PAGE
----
Running a pet shop should be easy business, right? Well not if your target customers are Dungeon Lords! Dungeon Petz is the newest game from Vlaada Chvatil (designer of Dungeon Lords and Through The Ages board games). Dungeon Petz is a board game for 2-4 players where you are tasked with running a petshop in the crazy Dungeon Lords universe. The game combines worker placement mechanics with resource management. Taking about 1.5 to 2 hours to play, Dungeon Petz is not for the casual gamer.
Dungeon Petz is played over 5-6 rounds. There are a lot of different components, including 2 central boards and various player boards (more on that in the components). Each round is played with 6 phases, ranging from round setup to shopping to taking care of your pets.
Each round, you must first send your imps out into the world to do your bidding. They take actions such as: buying food for your pets, buying new pets, getting cage upgrades and recruiting relatives from distant lands to work for you.
Then you have to assess and take care of your pets needs. This is accomplished through a unique card system. Once those are all met, it’s time to show and sell your pets for money. All this is with the end goal in mind to earn reputation points. The winner is the player with the most reputation points at the end of the game.
When producing Dungeon Petz, Vlaada Chvatil went all out as usual. First, the artwork is beautifully illustrated. It is done in the same cartoony style as Dungeon Lords, so if you liked that game, you will enjoy this as well. There are 4 different player boards that come with the game, each artfully done. The central board holds all the marketplace items, there is a progress board to, track the game progress. Each player gets a set of player boards, one is cages for your pets. The other, your imps homes.
In addition to the standard, cardboard and wooden tokens found in any game, There are the sculpted imp figures (similar to the ones in Dungeon Lords). The petz themselves are two piece items made out of cardboard. The top part attaches to the bottom on a swivel. The top shows the pet artwork while the bottom is used to assess the petz needs.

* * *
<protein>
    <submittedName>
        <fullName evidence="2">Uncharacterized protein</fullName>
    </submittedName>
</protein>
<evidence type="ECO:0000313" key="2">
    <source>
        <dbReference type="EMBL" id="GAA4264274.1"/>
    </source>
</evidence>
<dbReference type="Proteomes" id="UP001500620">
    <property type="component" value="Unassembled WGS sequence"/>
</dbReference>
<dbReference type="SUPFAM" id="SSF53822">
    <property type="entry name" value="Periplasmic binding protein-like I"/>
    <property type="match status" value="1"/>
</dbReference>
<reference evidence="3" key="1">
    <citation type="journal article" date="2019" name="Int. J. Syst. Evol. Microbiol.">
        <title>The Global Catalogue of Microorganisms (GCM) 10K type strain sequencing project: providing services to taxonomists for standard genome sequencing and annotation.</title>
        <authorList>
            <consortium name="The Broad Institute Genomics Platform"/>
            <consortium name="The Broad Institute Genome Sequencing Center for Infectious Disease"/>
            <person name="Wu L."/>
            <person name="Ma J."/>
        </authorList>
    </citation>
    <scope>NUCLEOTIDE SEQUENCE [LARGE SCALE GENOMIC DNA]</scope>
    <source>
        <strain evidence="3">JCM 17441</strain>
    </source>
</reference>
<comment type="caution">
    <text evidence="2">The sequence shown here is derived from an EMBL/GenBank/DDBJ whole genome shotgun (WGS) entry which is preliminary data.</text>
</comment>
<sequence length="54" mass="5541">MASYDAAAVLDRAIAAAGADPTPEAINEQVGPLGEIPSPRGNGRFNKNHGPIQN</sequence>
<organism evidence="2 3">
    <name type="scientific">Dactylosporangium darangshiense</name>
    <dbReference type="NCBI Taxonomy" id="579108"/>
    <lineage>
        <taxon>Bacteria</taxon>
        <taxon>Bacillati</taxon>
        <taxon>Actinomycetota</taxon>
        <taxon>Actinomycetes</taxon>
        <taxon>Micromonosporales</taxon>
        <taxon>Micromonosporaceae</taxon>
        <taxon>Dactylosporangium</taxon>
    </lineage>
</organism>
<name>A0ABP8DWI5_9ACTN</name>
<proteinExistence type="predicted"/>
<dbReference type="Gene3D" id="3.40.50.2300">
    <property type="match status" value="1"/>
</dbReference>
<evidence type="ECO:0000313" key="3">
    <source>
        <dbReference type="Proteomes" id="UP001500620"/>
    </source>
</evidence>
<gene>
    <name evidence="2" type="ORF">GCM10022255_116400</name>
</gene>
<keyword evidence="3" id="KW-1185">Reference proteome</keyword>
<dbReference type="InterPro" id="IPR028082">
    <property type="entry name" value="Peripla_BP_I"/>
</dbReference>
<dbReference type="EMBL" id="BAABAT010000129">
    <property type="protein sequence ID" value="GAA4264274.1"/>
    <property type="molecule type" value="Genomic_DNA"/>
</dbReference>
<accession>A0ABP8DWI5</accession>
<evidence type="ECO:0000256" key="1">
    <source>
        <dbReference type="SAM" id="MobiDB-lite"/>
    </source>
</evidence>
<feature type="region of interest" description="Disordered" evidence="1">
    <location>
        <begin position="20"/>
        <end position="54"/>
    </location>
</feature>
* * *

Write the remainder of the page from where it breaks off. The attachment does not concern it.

All-in-all the components of this game are as high quality as you will find in any game. The weight of the box alone lets you know you are getting your money’s worth.
How to Play:
First off let me say, this is not a simple eurogame. The rule book clocks in at 20 pages, and it’s packed full of information. That’s not to say the game is unbearably complicated, but you should know what you are in for. There is just a lot going on.
The game is played over 5-6 rounds (tracked on the progress board). Each round has the following phases:
- Needs Cards
- Showing Off
Setup has 3 sections: get income, add new stuff and reveal new information. In this round everyone collects some gold (the game explains it as distant relatives investing in your business). The add new stuff part is replenishing stocks of cages, food, artifacts and petz. In the reveal info part, you flip up customer and exhibition tiles. This lets you preplan your purchases by knowing the needs of future buyers and exhibitions. Finally, you restock the food, artifacts, cages and pets.
Shopping is done via a blind bidding mechanic. You start with 6 imps and a handful of gold pieces. Behind their screen, each player secretly separates their imps into different shopping groups (and including gold with some). Once everyone is ready you reveal your shopping groups. The largest groups get to head out first. So if you have 4 imps in a group, they will be able to go shopping before the 3 imp group. If you send gold with your imps, it counts as an extra “person.” So 4 imps would equal 3 imps and 1 gold piece.
Priority is important because shopping spaces are limited and first come, first served. As mentioned earlier, the main shopping spots are: getting food, getting artifacts, choosing a new cage, choosing a cage add-on, buying a new pet, volunteering for judging or visiting the hospitals. Some of those are self-explanatory, while others you’ll figure out as the game progresses.